On Friday, the Vatican’s spokesman discarded an apology from Bishop Richard Williamson over remarks he made diminishing the extent of the Holocaust.
Bishop Williamson, who has been at the center of a storm of controversy due to his comments, issued an apology yesterday.
Reacting to Williamson’s apology, the Vatican’s spokesman, Fr. Federico Lombardi, faulted the bishop for issuing his statement in the form of an open letter. "This is not a letter directed to the Holy Father or to the Pontifical Ecclesia Dei Commission," Fr. Federico critiqued.
In his Thursday statement, Bishop Williamson said, "I can truthfully say that I regret having made such remarks, and that if I had known beforehand the full harm and hurt to which they would give rise, especially to the Church, but also to survivors and relatives of victims of injustice under the Third Reich, I would not have made them."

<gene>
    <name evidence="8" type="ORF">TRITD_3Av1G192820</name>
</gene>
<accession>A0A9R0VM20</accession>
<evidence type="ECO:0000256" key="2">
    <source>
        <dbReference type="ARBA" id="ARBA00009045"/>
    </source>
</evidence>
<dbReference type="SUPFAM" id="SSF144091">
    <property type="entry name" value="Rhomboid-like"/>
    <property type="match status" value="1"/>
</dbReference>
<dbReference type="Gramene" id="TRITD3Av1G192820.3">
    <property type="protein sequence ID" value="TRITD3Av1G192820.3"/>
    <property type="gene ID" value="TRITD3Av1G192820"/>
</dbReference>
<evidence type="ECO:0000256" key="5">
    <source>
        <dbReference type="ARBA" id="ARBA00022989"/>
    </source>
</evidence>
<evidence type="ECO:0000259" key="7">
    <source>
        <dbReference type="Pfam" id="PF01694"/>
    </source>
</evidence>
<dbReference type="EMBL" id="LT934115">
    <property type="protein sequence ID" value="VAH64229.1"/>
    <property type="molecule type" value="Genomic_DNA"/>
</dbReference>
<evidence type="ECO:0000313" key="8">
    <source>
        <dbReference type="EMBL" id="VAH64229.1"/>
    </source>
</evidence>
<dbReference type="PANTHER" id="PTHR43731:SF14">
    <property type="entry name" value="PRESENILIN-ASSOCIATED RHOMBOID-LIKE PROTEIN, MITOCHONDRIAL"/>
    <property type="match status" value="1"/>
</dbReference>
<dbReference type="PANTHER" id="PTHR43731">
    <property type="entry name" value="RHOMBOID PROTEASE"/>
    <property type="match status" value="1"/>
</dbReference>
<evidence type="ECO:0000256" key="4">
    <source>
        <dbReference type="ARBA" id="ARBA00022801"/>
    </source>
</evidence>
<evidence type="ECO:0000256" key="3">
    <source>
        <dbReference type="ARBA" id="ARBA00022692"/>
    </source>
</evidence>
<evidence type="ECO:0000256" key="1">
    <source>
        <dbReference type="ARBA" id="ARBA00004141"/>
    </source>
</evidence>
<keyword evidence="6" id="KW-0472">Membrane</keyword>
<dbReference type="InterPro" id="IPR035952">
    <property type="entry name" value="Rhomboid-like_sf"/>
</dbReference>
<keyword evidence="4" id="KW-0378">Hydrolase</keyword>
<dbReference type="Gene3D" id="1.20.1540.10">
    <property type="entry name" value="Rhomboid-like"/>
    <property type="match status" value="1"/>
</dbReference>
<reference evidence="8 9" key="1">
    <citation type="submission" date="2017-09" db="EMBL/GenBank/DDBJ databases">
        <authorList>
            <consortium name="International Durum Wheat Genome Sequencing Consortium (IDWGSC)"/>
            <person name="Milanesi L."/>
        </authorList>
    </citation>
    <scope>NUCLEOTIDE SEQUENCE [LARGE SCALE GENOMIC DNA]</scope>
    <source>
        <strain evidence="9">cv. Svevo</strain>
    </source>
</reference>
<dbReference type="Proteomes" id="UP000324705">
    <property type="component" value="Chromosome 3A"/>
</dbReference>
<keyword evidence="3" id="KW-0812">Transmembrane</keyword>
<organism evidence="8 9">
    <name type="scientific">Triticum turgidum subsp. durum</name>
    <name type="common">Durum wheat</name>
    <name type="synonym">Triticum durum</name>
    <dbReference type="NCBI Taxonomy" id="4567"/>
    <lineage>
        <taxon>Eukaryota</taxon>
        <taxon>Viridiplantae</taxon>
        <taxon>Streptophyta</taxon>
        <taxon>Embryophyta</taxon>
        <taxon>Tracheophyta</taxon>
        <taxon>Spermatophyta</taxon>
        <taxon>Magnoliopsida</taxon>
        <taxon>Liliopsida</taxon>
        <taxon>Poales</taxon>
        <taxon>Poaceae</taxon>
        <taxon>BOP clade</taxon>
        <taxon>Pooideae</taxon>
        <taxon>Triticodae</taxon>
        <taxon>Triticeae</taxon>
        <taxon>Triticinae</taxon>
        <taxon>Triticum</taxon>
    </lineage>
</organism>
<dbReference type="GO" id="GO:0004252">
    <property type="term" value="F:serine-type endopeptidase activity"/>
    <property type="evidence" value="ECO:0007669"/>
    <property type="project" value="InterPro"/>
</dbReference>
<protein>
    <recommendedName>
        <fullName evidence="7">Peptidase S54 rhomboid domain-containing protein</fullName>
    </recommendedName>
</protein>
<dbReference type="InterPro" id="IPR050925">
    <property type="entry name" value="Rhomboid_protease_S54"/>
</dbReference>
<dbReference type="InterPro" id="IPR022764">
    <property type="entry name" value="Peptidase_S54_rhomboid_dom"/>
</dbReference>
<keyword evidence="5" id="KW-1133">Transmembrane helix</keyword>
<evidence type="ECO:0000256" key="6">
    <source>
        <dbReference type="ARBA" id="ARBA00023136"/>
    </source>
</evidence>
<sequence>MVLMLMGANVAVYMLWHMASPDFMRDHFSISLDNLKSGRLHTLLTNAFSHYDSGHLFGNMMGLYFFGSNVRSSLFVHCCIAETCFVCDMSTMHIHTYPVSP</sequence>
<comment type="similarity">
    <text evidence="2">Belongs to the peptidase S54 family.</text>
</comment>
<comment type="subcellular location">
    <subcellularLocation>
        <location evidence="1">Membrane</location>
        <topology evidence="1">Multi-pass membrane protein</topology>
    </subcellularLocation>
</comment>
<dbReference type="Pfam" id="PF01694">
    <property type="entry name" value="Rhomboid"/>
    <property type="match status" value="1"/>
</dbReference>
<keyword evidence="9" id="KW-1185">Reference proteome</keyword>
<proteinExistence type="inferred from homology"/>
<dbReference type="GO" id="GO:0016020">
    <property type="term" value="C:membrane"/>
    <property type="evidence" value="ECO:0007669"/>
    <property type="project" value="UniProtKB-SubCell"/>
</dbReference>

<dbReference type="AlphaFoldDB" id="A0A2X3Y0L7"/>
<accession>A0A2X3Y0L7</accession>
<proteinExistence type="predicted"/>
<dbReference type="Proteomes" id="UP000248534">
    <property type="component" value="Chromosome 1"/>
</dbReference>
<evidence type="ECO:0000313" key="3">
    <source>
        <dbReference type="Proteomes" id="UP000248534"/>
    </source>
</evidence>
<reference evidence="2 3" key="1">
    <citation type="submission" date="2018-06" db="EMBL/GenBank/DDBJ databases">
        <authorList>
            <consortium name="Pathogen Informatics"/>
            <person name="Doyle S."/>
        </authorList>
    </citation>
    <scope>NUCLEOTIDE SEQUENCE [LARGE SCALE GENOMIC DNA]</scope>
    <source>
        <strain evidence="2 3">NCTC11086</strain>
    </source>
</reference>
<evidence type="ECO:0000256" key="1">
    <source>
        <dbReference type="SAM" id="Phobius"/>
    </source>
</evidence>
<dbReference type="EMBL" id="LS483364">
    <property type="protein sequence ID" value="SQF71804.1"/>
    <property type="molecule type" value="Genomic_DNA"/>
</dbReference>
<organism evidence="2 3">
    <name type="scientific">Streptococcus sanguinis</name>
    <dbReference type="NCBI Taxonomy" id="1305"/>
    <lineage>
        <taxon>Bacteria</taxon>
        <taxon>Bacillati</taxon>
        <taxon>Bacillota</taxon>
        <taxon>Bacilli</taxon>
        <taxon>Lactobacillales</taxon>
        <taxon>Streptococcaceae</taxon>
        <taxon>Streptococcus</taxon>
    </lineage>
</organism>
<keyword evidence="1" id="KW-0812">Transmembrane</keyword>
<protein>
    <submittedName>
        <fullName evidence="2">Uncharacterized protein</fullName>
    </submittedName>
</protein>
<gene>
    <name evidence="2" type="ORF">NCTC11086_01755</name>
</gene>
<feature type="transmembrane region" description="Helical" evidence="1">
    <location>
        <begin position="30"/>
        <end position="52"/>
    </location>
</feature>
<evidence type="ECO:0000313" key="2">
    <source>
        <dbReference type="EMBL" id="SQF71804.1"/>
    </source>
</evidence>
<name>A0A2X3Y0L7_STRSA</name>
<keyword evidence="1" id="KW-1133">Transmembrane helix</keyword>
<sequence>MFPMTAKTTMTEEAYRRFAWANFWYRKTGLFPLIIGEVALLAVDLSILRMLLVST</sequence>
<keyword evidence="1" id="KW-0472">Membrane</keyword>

He also added that during his interview on Swedish television that he only gave the "opinion [...] of a non-historian," a perspective "formed 20 years ago on the basis of evidence then available, and rarely expressed in public since.
"To all souls that took honest scandal from what I said, before God I apologize," he wrote.
However, Fr. Lombardi stated on Friday that Williamson’s statement fell short of the retraction that the Vatican has asked for.
"The bishop’s statement doesn’t seem to respect the conditions established in the note from the Secretary of State, dated February 4, 2009, which stated that he must also distance himself in an absolute, unequivocal and public manner from his positions regarding the Shoah," Fr. Lombardi said.